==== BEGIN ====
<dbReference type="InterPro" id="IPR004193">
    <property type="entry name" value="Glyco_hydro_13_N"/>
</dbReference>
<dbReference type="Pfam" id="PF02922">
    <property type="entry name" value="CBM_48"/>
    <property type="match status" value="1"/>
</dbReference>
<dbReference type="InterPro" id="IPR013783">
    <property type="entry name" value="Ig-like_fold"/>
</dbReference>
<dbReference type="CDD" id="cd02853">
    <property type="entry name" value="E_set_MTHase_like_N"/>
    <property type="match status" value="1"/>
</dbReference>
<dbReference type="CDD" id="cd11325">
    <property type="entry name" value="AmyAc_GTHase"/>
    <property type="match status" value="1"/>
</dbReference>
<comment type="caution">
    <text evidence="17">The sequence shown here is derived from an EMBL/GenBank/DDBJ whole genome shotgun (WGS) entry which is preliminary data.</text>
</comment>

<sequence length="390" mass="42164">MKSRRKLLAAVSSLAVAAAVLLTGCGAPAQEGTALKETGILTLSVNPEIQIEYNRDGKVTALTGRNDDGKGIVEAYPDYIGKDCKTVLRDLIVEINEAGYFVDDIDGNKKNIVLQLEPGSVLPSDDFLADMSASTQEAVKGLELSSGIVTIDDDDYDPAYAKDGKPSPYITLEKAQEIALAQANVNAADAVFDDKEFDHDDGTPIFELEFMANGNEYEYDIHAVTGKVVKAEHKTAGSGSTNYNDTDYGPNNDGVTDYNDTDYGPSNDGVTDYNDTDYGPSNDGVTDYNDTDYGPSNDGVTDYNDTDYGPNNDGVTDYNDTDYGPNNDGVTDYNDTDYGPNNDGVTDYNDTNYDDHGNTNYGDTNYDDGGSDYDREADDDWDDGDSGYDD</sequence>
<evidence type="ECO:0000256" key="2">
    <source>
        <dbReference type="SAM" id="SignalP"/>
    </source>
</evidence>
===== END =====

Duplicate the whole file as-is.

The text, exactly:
<dbReference type="InterPro" id="IPR004193">
    <property type="entry name" value="Glyco_hydro_13_N"/>
</dbReference>
<dbReference type="Pfam" id="PF02922">
    <property type="entry name" value="CBM_48"/>
    <property type="match status" value="1"/>
</dbReference>
<dbReference type="InterPro" id="IPR013783">
    <property type="entry name" value="Ig-like_fold"/>
</dbReference>
<dbReference type="CDD" id="cd02853">
    <property type="entry name" value="E_set_MTHase_like_N"/>
    <property type="match status" value="1"/>
</dbReference>
<dbReference type="CDD" id="cd11325">
    <property type="entry name" value="AmyAc_GTHase"/>
    <property type="match status" value="1"/>
</dbReference>
<comment type="caution">
    <text evidence="17">The sequence shown here is derived from an EMBL/GenBank/DDBJ whole genome shotgun (WGS) entry which is preliminary data.</text>
</comment>

<sequence length="390" mass="42164">MKSRRKLLAAVSSLAVAAAVLLTGCGAPAQEGTALKETGILTLSVNPEIQIEYNRDGKVTALTGRNDDGKGIVEAYPDYIGKDCKTVLRDLIVEINEAGYFVDDIDGNKKNIVLQLEPGSVLPSDDFLADMSASTQEAVKGLELSSGIVTIDDDDYDPAYAKDGKPSPYITLEKAQEIALAQANVNAADAVFDDKEFDHDDGTPIFELEFMANGNEYEYDIHAVTGKVVKAEHKTAGSGSTNYNDTDYGPNNDGVTDYNDTDYGPSNDGVTDYNDTDYGPSNDGVTDYNDTDYGPSNDGVTDYNDTDYGPNNDGVTDYNDTDYGPNNDGVTDYNDTDYGPNNDGVTDYNDTNYDDHGNTNYGDTNYDDGGSDYDREADDDWDDGDSGYDD</sequence>
<evidence type="ECO:0000256" key="2">
    <source>
        <dbReference type="SAM" id="SignalP"/>
    </source>
</evidence>